The Problem(s) with Rick Santorum

I’m not a fan of Rick Santorum, and my very direct opposition to the liberal Republican from Pennsylvania (see, there I go again) has brought several of my Christian friends to the surface to ask why I could oppose such a God-fearing, wholesome, family-oriented man like Rick Santorum. After all, isn’t that the exact type of person we need in the White House?

And, yes, the man Rick Santorum wants us to believe he is – that is the type of man we need in the White House. I want a President with a backbone, who knows when to put his foot down and stand strong against an issue, who has the moral character to stand against what is wrong, and who has the courage to stand for smaller government. That man, however, is not Rick Santorum.

Erick Erickson, who I don’t always agree with, but who is certainly right on Santorum, explains in great detail Santorum’s record as a liberal Republican. You can’t look at that record and still make the argument that Santorum is a conservative. It’s impossible.

But beyond his liberal record in Washington is his violent opposition to the concept of freedom. In this interview with Jennifer Rubin, David Boaz (Cato Executive VP) talked about why he opposes Santorum:

…what scares me most about Rick Santorum is not his specific policy mistakes but his fundamental objection to the American idea of freedom. He criticizes the pursuit of happiness! He says, “This is the mantra of the left: I have a right to do what I want to do” and “We have a whole culture that is focused on immediate gratification and the pursuit of happiness…and it is harming America.” And then he says that what the Founders meant by happiness was “to do the morally right thing.” He really doesn’t like the idea of America as a free society, where adults make their own decisions and sometimes make choices that Santorum disapproves.

I could go further into this about how Santorum says the 10th Amendment doesn’t really mean what it says, how he supports the increased involvement of the federal government in the education of our children, about how his understanding of the Constitution is perverted, or how he’s just itching to go to war with Iran; but I think you get the idea. Plus, the real issue worth exploring here is that he can’t win without a brokered convention, and, quite honestly, he can’t win with a brokered convention.

Just recently I saw that Santorum finally admitted what I’ve been saying all along: he can’t win unless there is a brokered GOP convention. What that means is that his efforts to win beauty contests and meaningless primaries are pointless if he doesn’t have 1,144 supporters on the floor of the national convention.

The good news in all of this is that Santorum doesn’t have the organization to get his supporters through the remaining states’ processes to get to the national convention, nor does he have supporters determined enough to support him that they will put forth the effort to get themselves nominated to the convention. That’s the strategy he should have been using all along, like a certain actual conservative in the race.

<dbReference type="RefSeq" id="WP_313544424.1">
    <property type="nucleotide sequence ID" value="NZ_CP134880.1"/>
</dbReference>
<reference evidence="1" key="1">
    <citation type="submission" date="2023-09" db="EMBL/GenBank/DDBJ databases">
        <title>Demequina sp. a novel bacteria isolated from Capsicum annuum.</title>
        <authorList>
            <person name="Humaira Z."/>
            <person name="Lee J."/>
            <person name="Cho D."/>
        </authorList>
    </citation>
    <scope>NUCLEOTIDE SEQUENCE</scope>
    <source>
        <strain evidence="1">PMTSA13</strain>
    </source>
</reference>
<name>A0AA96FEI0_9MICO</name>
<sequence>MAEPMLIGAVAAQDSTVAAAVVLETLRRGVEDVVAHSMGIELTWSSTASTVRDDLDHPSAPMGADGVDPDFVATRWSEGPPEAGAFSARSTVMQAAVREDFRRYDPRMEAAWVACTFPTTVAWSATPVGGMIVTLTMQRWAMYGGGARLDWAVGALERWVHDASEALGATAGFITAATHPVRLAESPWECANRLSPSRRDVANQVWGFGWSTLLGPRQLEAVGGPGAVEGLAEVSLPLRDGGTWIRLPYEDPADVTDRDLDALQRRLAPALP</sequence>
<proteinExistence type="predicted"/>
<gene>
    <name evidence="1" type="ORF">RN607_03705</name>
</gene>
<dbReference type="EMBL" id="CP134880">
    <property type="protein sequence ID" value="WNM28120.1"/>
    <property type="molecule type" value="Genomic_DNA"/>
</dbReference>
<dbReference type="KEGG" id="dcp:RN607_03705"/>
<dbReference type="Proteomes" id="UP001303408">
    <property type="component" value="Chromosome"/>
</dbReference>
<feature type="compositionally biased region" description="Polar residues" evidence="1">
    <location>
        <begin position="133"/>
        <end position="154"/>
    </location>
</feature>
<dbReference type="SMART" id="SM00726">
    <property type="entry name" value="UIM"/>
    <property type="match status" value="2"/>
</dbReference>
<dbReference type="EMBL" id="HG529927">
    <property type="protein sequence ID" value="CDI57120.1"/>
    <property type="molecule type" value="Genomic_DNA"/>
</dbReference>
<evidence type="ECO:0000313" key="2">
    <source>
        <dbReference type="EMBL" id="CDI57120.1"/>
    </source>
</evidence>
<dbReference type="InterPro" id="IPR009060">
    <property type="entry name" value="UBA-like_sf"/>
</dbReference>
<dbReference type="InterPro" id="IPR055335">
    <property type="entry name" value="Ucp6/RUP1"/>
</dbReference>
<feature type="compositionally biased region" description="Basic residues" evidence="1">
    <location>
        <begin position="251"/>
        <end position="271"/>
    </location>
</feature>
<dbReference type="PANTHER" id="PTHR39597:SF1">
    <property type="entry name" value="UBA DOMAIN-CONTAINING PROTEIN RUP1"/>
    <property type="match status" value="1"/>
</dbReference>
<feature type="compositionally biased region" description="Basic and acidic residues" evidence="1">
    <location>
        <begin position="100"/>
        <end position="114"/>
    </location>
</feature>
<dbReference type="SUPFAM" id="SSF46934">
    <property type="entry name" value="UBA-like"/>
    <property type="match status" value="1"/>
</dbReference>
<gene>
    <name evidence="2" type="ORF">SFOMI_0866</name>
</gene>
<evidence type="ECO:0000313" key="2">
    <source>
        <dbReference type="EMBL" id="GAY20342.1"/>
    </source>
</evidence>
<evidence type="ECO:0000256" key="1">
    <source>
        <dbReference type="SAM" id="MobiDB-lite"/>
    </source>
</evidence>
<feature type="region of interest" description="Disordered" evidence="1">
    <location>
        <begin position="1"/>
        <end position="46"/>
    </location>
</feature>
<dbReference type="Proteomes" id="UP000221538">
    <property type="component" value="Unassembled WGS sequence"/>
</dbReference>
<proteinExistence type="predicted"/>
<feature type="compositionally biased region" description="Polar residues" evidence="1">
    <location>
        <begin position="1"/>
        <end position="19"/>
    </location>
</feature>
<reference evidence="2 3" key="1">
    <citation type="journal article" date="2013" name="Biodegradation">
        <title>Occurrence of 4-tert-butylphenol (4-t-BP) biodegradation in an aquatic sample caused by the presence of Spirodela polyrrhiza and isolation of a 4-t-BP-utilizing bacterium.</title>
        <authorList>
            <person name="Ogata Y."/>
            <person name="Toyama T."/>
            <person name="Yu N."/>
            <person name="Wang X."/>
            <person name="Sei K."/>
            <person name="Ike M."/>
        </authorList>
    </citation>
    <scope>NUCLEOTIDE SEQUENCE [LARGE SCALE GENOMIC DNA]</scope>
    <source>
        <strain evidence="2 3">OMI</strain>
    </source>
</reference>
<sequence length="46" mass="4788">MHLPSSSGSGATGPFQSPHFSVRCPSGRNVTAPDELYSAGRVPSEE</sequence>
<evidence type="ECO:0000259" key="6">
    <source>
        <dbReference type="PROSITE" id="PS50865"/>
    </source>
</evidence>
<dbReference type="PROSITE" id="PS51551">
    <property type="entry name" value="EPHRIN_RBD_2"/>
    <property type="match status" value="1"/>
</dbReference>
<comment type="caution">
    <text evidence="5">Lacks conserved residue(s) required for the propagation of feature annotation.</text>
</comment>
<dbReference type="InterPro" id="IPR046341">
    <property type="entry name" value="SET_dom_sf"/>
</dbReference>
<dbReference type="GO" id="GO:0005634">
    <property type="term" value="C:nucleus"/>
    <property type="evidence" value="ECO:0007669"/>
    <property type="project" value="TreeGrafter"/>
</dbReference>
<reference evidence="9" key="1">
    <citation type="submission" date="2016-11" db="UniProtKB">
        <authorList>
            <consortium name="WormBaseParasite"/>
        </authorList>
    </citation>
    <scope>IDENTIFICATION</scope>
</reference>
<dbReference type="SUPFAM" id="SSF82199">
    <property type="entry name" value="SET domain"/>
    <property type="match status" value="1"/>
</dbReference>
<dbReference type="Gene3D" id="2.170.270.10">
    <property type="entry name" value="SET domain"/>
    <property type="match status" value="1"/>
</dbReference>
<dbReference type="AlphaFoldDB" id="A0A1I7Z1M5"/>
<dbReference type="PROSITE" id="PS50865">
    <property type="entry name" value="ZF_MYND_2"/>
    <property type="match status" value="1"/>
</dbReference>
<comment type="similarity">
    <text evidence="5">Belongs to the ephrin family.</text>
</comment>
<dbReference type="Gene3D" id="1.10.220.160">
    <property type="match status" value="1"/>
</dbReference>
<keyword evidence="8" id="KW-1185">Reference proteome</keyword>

In short, Santorum can’t and won’t be the 2012 GOP nominee, which is good news, because the quickest way to re-elect Barack Obama would be to nominate Santorum to run against him.

But what about beyond the 2012 election? What about 2016 or 2020? If Romney wins the nomination this year, history shows us that Santorum will start the next GOP presidential primary with an edge over all the other candidates. If you love freedom, that should scare you.

Many friends have asked me if I’ll support the Republican nominee no matter who it is. They ask this, not because they want an honest answer, but because they know I support Ron Paul; and they are looking for an opportunity to make a Paul supporter look like a sore loser. That’s ok; I can’t control the actions of others.

But, no matter their intentions, the truth is that I can not support Rick Santorum for any office. If by some miracle he gets the nomination, he’ll lose to Obama, and Paul supporters will be blamed for four more years of Obama abusing the Constitution. At best, that’s faulty logic; at worst it’s a blatant lie.

With a GOP-controlled House and a likely GOP-controlled Senate, the truth in all of this – and I say this very soberly and with much consideration – is that we’d be better off resisting big government under Obama than we would be applauding big government under Santorum.

Rick Santorum really is that bad, and if you live in a state that has yet to vote in the primary process, supporting Rick Santorum is quite literally the worst thing you could possibly do with your vote.


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